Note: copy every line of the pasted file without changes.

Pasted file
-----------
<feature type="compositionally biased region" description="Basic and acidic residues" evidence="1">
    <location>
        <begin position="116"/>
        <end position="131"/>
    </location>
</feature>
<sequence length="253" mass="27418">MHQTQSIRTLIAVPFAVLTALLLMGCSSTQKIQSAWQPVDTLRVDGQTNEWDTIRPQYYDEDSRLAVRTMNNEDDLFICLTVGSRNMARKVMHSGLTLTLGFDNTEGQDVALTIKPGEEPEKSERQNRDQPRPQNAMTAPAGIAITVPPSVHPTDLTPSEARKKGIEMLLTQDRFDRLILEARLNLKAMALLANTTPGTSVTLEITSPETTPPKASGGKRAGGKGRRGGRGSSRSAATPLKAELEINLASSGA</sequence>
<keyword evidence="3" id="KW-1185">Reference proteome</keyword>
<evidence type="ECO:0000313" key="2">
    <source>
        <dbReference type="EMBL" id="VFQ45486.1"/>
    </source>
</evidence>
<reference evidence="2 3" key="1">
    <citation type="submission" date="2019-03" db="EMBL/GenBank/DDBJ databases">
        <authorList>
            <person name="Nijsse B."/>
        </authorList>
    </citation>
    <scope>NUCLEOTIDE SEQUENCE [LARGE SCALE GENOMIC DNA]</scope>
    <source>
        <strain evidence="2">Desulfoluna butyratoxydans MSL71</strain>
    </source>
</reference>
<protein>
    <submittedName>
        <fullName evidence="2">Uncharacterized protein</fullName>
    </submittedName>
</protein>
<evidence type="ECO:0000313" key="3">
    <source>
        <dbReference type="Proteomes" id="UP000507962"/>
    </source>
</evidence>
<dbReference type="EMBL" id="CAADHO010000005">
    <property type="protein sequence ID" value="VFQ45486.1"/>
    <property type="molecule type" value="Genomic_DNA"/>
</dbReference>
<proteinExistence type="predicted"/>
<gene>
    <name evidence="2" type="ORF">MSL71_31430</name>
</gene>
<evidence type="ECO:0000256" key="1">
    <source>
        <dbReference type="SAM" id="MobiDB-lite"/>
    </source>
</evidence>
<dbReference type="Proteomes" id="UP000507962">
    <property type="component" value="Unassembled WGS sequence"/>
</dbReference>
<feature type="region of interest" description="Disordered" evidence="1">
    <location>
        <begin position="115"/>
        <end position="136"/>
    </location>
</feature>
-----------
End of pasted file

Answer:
<feature type="compositionally biased region" description="Basic and acidic residues" evidence="1">
    <location>
        <begin position="116"/>
        <end position="131"/>
    </location>
</feature>
<sequence length="253" mass="27418">MHQTQSIRTLIAVPFAVLTALLLMGCSSTQKIQSAWQPVDTLRVDGQTNEWDTIRPQYYDEDSRLAVRTMNNEDDLFICLTVGSRNMARKVMHSGLTLTLGFDNTEGQDVALTIKPGEEPEKSERQNRDQPRPQNAMTAPAGIAITVPPSVHPTDLTPSEARKKGIEMLLTQDRFDRLILEARLNLKAMALLANTTPGTSVTLEITSPETTPPKASGGKRAGGKGRRGGRGSSRSAATPLKAELEINLASSGA</sequence>
<keyword evidence="3" id="KW-1185">Reference proteome</keyword>
<evidence type="ECO:0000313" key="2">
    <source>
        <dbReference type="EMBL" id="VFQ45486.1"/>
    </source>
</evidence>
<reference evidence="2 3" key="1">
    <citation type="submission" date="2019-03" db="EMBL/GenBank/DDBJ databases">
        <authorList>
            <person name="Nijsse B."/>
        </authorList>
    </citation>
    <scope>NUCLEOTIDE SEQUENCE [LARGE SCALE GENOMIC DNA]</scope>
    <source>
        <strain evidence="2">Desulfoluna butyratoxydans MSL71</strain>
    </source>
</reference>
<protein>
    <submittedName>
        <fullName evidence="2">Uncharacterized protein</fullName>
    </submittedName>
</protein>
<evidence type="ECO:0000313" key="3">
    <source>
        <dbReference type="Proteomes" id="UP000507962"/>
    </source>
</evidence>
<dbReference type="EMBL" id="CAADHO010000005">
    <property type="protein sequence ID" value="VFQ45486.1"/>
    <property type="molecule type" value="Genomic_DNA"/>
</dbReference>
<proteinExistence type="predicted"/>
<gene>
    <name evidence="2" type="ORF">MSL71_31430</name>
</gene>
<evidence type="ECO:0000256" key="1">
    <source>
        <dbReference type="SAM" id="MobiDB-lite"/>
    </source>
</evidence>
<dbReference type="Proteomes" id="UP000507962">
    <property type="component" value="Unassembled WGS sequence"/>
</dbReference>
<feature type="region of interest" description="Disordered" evidence="1">
    <location>
        <begin position="115"/>
        <end position="136"/>
    </location>
</feature>